The Right Stuff
What parents need to know
Parents Need to Know
Parents need to know that this movie -- which was previously rated R in 1983 and was later re-rated -- is very long and some of the astronauts' conduct, including locker room-type banter, may be unsuitable for younger kids. For older kids, the movie offers a human perspective on what is arguably America's greatest technological feat -- space flight. It also addresses themes of loyalty and the value of cooperation through a gripping story and spectacular visuals that have aged well. Peppered with laughs, it also features an Academy Award-winning score.
What's the story?
As the Cold War begins, America strives to achieve super-sonic flight. But once Soviet satellite Sputnik captures international attention, putting a man in space becomes America's top priority. The movie juxtaposes Edwards Air Force Base, where Chuck Yeager (Sam Shepard) makes history as the most daring pilot alive, and Cape Canaveral, where a few carefully selected men, including John Glenn (Ed Harris) and Gordon \"Gordo\" Cooper (Dennis Quaid), train diligently to be hurled into space. As NASA scientists and engineers struggle to come up with a feasible rocket, the astronauts (and their wives) struggle with the tremendous risks of their profession, along with sudden, overwhelming fame. Once NASA devises a rocket capable of surviving a launch, the seven astronauts deemed to have THE RIGHT STUFF band together and form a heroic team.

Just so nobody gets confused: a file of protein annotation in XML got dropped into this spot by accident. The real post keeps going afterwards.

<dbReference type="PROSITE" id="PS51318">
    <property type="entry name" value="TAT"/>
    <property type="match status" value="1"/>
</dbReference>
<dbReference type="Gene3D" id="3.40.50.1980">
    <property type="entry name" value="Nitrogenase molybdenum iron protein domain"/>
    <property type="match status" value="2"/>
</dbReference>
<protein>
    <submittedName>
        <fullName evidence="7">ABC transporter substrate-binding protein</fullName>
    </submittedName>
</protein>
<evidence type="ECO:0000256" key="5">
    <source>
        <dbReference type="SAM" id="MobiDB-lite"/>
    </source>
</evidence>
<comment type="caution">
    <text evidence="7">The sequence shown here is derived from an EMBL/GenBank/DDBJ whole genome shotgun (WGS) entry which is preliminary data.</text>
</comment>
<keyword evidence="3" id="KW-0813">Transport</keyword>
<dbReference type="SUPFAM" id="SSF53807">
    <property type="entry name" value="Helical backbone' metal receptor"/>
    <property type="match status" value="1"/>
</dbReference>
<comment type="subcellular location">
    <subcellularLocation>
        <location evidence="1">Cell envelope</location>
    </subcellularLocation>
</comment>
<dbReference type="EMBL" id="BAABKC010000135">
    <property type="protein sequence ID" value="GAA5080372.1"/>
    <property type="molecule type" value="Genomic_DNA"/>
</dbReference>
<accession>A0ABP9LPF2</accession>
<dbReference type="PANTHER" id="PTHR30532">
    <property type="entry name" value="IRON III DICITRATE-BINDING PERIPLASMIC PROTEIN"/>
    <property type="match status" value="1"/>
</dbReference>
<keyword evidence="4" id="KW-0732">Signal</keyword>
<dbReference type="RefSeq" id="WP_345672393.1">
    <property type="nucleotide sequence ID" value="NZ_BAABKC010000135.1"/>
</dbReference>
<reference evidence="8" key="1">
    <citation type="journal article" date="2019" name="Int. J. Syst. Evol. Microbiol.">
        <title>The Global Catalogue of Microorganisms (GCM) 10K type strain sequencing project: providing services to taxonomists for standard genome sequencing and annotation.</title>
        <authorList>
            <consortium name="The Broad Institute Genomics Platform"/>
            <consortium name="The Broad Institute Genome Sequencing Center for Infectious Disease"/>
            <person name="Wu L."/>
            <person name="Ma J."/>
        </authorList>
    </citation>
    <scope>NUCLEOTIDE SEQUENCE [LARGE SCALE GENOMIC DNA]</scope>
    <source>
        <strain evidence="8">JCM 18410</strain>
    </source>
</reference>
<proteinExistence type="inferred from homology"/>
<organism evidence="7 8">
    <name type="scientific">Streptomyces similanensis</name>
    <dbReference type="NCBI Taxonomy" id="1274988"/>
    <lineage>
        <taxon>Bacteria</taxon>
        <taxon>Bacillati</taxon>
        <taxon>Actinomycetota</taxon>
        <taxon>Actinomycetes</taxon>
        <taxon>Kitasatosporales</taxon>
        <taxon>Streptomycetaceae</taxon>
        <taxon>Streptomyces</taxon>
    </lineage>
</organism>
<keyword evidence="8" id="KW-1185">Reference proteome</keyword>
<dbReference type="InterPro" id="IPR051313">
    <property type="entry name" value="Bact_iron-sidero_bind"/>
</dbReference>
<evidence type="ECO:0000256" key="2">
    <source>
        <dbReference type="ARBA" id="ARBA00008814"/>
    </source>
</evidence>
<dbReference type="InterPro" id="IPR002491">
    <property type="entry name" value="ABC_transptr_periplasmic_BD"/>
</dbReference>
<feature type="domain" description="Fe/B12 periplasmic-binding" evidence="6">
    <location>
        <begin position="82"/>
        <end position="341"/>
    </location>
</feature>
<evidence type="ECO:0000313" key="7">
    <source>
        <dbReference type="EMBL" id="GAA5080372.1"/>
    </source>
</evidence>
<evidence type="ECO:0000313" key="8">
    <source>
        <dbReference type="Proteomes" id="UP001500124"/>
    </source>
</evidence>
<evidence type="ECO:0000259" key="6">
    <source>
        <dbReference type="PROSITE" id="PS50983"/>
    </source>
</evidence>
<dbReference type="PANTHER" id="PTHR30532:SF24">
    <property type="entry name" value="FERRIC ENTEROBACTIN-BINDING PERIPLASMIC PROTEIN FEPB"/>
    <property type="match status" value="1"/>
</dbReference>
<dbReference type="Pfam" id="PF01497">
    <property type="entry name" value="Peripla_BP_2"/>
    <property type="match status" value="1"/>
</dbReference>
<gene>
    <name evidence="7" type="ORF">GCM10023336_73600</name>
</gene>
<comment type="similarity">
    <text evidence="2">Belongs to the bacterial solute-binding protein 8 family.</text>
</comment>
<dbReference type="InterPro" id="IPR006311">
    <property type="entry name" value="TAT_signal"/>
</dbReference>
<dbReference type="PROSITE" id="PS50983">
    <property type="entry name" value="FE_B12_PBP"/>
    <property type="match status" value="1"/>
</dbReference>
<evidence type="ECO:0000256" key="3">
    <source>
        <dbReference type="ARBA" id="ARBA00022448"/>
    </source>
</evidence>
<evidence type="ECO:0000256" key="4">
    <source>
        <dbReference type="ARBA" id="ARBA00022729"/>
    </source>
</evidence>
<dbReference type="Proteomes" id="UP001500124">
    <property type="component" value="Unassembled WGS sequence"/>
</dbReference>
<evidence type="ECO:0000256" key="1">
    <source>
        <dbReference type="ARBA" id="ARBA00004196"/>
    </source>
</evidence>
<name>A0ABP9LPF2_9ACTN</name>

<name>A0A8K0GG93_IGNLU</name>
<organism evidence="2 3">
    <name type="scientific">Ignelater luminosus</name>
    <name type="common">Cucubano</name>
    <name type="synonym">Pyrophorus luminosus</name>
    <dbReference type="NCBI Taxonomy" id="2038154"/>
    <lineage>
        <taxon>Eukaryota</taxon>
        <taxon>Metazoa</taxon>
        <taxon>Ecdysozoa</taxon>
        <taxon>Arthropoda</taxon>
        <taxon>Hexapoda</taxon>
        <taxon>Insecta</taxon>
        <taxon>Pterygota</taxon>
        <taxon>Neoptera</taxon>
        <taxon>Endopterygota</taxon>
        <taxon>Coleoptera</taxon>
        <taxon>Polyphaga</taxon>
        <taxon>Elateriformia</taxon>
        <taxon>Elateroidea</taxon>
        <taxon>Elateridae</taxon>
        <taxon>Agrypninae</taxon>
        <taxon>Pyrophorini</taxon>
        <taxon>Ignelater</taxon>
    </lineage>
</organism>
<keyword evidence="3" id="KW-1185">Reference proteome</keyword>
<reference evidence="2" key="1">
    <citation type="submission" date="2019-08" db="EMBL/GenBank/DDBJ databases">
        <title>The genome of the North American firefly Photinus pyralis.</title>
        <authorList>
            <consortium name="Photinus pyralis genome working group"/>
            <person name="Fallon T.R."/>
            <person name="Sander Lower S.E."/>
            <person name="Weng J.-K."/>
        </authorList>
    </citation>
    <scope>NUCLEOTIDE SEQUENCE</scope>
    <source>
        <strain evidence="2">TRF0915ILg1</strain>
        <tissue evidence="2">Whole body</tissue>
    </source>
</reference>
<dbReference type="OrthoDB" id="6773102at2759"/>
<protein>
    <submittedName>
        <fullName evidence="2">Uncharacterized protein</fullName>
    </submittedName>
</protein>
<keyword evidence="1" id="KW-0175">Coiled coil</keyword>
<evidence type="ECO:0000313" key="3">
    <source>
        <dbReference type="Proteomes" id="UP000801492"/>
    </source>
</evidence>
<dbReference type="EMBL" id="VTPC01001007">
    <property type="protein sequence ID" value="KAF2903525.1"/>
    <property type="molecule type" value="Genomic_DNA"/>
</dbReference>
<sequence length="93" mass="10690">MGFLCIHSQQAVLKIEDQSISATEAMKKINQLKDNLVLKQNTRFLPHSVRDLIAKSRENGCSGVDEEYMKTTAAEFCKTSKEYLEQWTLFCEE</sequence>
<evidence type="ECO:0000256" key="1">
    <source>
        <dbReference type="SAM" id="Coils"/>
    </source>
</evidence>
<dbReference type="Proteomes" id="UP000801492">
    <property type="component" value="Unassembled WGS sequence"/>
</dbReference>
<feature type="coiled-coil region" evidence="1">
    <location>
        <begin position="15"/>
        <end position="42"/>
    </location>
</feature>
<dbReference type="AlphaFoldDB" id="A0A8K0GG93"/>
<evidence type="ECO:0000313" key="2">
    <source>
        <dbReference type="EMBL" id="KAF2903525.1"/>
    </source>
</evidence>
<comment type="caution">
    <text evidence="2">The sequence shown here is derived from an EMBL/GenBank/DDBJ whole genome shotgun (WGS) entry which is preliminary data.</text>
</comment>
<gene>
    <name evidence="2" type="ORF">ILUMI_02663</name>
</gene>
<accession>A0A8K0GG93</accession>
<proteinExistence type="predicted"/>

Is it any good?
This fine adaptation of Tom Wolfe's best-selling book is over three hours long, but a well-structured story, stellar acting, and exciting action sequences make the time fly. Especially hilarious is a ridiculous sequence where the astronauts-to-be, including ultra-cocky contestant Gordo, undergo a barrage of pointless medical and endurance tests. The only fellow who seems unruffled by the ordeal is John Glenn (now a U.S. Senator in real life), a former Marine whose charm and moral stature never waver. The movie is an epic love letter to America's aviator heroes, but its reverent tone is interjected with plenty of humor. Good for tweens and teens.
Families can talk about...
Families can talk about the competitiveness of the astronaut program and how the families coped. How would you deal with such dangerous work? Discuss the way that Yaeger was shut out of the program. Why are college degrees so important? Is it possible to be successful without one? What about how Gus was treated after his capsule sank in the ocean? Do you believe that it was an accident? Families can also discuss how the media portrays space exploration in general. Is it always exciting?